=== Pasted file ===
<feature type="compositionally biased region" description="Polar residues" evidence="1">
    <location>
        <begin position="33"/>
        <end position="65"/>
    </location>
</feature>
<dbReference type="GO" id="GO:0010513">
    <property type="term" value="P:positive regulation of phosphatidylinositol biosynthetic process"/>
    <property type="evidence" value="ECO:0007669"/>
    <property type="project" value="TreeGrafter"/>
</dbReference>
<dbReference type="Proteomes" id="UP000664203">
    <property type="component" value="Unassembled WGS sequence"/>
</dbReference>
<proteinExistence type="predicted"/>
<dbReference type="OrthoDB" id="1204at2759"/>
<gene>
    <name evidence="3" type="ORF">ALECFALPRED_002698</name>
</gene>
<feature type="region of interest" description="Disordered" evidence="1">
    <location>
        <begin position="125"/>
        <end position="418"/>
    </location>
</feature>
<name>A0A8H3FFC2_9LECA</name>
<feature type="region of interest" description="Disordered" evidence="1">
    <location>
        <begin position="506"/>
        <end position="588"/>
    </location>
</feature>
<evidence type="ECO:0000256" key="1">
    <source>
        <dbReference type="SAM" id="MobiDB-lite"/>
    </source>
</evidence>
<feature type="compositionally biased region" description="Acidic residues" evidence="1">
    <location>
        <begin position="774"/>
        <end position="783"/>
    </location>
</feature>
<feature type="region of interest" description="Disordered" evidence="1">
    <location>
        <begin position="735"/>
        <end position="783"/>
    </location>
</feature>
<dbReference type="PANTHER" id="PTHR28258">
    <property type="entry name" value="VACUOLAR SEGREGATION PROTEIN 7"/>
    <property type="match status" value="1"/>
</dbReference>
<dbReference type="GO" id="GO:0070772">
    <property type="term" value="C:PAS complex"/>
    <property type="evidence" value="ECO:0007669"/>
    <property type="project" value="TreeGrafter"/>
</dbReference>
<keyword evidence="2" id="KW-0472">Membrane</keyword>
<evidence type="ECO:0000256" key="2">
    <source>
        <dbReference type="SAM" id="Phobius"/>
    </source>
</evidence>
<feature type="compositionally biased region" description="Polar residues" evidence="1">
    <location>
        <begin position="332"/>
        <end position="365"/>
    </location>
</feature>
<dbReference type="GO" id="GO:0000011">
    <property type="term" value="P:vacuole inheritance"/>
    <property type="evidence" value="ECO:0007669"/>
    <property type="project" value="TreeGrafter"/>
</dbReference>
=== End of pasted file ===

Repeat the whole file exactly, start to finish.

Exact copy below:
<feature type="compositionally biased region" description="Polar residues" evidence="1">
    <location>
        <begin position="33"/>
        <end position="65"/>
    </location>
</feature>
<dbReference type="GO" id="GO:0010513">
    <property type="term" value="P:positive regulation of phosphatidylinositol biosynthetic process"/>
    <property type="evidence" value="ECO:0007669"/>
    <property type="project" value="TreeGrafter"/>
</dbReference>
<dbReference type="Proteomes" id="UP000664203">
    <property type="component" value="Unassembled WGS sequence"/>
</dbReference>
<proteinExistence type="predicted"/>
<dbReference type="OrthoDB" id="1204at2759"/>
<gene>
    <name evidence="3" type="ORF">ALECFALPRED_002698</name>
</gene>
<feature type="region of interest" description="Disordered" evidence="1">
    <location>
        <begin position="125"/>
        <end position="418"/>
    </location>
</feature>
<name>A0A8H3FFC2_9LECA</name>
<feature type="region of interest" description="Disordered" evidence="1">
    <location>
        <begin position="506"/>
        <end position="588"/>
    </location>
</feature>
<evidence type="ECO:0000256" key="1">
    <source>
        <dbReference type="SAM" id="MobiDB-lite"/>
    </source>
</evidence>
<feature type="compositionally biased region" description="Acidic residues" evidence="1">
    <location>
        <begin position="774"/>
        <end position="783"/>
    </location>
</feature>
<feature type="region of interest" description="Disordered" evidence="1">
    <location>
        <begin position="735"/>
        <end position="783"/>
    </location>
</feature>
<dbReference type="PANTHER" id="PTHR28258">
    <property type="entry name" value="VACUOLAR SEGREGATION PROTEIN 7"/>
    <property type="match status" value="1"/>
</dbReference>
<dbReference type="GO" id="GO:0070772">
    <property type="term" value="C:PAS complex"/>
    <property type="evidence" value="ECO:0007669"/>
    <property type="project" value="TreeGrafter"/>
</dbReference>
<keyword evidence="2" id="KW-0472">Membrane</keyword>
<evidence type="ECO:0000256" key="2">
    <source>
        <dbReference type="SAM" id="Phobius"/>
    </source>
</evidence>
<feature type="compositionally biased region" description="Polar residues" evidence="1">
    <location>
        <begin position="332"/>
        <end position="365"/>
    </location>
</feature>
<dbReference type="GO" id="GO:0000011">
    <property type="term" value="P:vacuole inheritance"/>
    <property type="evidence" value="ECO:0007669"/>
    <property type="project" value="TreeGrafter"/>
</dbReference>